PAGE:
By Jessica Roy
In the Kurdish region of northeast Syria, a female-only ecological commune has sprung up as a place for women displaced by the Syrian revolution and the rise of the Islamic State. The cooperative is called Jinwar—Kurdish for “Women’s Land”—and it’s home to more than 30 women, many of whom were widowed in the fight against ISIS, and their children. In Jinwar, there is no central power figure; instead, there is a democratically-elected town council, and every month a different council member acts as the town’s leader. Men are allowed to visit only during specific hours, and they’re not allowed to stay overnight. Women of different religions and ethnicities live together in mud brick homes they built themselves, eat food they grow themselves, and teach each other English. There is a bakery and a store, where the women can sell handicrafts they make to people from other villages.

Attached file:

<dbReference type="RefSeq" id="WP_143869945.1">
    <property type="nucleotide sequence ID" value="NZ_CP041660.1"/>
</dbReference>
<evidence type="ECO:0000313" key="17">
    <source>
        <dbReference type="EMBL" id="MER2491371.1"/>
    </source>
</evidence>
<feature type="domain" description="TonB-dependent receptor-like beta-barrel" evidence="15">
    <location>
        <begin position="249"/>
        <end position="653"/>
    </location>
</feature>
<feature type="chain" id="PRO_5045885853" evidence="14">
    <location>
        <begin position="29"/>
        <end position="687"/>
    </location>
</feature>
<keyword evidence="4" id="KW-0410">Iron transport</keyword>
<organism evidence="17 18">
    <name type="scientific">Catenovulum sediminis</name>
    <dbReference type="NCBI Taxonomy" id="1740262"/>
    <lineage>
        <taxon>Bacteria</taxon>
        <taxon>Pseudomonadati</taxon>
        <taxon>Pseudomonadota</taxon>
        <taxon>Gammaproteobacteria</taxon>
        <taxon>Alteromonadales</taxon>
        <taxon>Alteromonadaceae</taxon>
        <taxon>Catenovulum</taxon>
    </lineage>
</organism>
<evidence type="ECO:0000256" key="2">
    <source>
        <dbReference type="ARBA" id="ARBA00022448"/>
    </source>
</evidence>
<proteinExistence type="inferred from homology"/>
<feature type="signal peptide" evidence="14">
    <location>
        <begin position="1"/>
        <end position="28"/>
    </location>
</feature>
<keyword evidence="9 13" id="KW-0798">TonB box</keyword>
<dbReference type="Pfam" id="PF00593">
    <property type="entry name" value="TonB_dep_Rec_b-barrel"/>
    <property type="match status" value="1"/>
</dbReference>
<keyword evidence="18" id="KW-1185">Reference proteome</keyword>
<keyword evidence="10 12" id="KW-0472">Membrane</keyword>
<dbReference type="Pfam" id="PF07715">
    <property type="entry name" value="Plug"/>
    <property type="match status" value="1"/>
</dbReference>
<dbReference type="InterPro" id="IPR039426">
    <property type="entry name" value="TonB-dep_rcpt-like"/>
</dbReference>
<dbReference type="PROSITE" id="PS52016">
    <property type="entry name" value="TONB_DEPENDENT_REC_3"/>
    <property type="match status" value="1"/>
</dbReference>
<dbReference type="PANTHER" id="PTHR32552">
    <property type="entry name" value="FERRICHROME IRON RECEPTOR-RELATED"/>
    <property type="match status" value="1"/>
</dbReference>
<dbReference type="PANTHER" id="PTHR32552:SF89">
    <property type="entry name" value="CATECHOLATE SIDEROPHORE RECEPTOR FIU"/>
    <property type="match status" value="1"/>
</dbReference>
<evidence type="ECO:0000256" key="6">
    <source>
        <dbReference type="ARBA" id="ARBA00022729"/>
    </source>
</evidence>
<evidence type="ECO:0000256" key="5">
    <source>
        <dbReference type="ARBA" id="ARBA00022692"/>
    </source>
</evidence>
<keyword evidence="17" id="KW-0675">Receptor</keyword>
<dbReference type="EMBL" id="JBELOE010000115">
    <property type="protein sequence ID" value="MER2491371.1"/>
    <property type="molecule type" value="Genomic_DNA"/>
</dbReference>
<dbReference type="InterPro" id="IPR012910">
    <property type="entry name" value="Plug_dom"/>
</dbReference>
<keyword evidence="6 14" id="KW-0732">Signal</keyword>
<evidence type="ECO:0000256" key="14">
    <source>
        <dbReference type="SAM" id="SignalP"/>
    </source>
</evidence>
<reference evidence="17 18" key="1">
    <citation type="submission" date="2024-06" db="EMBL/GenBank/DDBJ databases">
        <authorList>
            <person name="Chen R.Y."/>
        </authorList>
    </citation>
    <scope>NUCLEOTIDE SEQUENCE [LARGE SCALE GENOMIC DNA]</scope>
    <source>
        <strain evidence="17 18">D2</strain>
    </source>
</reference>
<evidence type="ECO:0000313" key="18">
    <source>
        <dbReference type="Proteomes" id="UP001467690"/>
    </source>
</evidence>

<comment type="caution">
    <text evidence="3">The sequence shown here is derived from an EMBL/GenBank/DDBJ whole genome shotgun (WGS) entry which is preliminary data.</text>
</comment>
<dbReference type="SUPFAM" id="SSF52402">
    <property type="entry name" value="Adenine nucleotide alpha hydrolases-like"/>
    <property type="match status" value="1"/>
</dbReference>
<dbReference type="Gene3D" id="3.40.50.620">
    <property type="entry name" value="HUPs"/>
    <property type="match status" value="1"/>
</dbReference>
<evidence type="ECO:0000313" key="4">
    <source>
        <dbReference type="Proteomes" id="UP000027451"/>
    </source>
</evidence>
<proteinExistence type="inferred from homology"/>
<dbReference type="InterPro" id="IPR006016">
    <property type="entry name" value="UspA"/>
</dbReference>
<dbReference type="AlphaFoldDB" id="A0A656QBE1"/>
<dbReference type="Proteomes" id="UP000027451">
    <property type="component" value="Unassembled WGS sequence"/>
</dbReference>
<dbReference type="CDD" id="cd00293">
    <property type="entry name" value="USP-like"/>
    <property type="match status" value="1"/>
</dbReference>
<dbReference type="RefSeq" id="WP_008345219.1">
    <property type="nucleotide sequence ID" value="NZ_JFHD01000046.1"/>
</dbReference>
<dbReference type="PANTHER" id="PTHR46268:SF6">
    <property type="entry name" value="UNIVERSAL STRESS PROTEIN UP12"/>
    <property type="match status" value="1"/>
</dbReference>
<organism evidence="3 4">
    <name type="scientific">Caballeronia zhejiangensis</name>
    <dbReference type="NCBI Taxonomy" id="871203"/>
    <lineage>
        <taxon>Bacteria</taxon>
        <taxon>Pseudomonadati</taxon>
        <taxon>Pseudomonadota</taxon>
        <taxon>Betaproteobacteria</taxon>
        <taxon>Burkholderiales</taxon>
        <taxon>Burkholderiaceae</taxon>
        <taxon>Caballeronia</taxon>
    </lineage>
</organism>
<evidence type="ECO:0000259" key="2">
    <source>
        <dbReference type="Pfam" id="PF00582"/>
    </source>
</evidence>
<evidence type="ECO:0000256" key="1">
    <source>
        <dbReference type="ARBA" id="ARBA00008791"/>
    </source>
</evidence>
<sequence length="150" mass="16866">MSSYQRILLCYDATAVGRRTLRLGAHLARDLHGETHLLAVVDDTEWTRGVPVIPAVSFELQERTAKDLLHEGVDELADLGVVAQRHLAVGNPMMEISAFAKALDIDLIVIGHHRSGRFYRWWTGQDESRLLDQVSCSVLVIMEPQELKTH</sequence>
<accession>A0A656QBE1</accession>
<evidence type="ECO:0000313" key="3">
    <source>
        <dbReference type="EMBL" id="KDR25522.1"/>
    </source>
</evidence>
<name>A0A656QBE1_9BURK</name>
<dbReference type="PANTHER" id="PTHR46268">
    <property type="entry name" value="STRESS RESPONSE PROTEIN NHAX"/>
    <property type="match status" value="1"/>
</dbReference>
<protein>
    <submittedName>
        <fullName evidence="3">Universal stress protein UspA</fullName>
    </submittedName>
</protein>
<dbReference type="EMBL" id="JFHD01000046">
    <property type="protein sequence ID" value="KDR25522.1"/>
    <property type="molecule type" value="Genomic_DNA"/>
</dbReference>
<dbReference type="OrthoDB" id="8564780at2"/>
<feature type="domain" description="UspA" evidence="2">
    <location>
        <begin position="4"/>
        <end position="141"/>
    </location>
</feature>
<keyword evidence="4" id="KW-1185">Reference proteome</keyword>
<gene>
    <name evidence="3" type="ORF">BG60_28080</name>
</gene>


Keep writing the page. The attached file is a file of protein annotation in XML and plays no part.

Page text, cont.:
Categories: Men and Women